“though Malkasian does not posit his attritional strategy within a wider historical matrix, it is difficult to find fault with his theory. He has done sound archival research. He deserves praise for showing that the future lies with the war of attrition with its minimalist goals rather than the manoeuvre theory's wider goals which give more space for negotiations. Hence the former seems to be the mode for future warfare.”–Marine Corps Gazette
“ A History of Modern Wars of Attrition is an excellent book, largely because it gives attrition its due time in the sun. Attrition is usually thought of as evil twin of maneuver warfare;most references to attrition operations paint them as the first choice of the incompetent and the last refuge of the brilliant. As such, Malkasian's well-researched book brings welcome balance to the debate....[t]his is a thought-provoking book and worth a read.”–The International History Review
“[t]his is a useful and timely book. In addressing directly the nature of attrition and its place in military history, Malkasian has identified a neglected dimension of strategy and a rewarding path for scholarship. His own analysis of the Pacific and Korean wars demonstrates the sort of approach necessary to understand and rehabilitate this strategic phenomenon, and it is to be hoped that such methodology will be applied to other campaigns and wars in due course....[a]s a starting point for investigating the phenomenon Malkasians's work is well worth consulting.”–The Telegraph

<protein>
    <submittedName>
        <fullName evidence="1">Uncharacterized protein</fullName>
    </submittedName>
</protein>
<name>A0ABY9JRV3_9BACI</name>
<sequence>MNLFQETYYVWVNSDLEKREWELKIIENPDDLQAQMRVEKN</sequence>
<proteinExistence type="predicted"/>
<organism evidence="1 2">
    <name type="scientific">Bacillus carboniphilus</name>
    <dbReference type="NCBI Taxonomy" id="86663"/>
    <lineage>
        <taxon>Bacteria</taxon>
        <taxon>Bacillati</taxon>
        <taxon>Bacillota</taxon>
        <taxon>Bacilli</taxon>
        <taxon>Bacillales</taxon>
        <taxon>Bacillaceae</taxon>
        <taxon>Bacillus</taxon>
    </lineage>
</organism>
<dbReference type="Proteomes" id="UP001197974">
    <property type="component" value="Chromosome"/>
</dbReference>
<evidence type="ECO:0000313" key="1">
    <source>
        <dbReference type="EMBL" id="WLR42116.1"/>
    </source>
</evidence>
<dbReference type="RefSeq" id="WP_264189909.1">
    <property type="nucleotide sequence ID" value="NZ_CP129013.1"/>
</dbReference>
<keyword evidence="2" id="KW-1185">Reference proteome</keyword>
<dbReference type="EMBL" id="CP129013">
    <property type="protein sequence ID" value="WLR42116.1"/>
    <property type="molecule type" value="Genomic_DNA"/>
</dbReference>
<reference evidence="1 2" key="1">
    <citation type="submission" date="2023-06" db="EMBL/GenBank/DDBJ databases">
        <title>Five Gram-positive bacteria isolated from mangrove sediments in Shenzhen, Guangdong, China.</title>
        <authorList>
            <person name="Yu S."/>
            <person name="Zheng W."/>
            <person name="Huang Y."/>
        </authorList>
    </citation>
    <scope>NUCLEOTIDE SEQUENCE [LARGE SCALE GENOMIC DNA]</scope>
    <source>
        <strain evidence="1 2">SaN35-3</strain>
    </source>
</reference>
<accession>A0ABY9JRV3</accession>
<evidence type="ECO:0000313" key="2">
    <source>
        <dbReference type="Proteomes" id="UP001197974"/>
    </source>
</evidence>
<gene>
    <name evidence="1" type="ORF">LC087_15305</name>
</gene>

“Carter Malkasian has produced an important contribution to military theory in this study of attrition warfare.”–The Journal of Military History
Details the utility and the drawbacks of attrition as a strategy.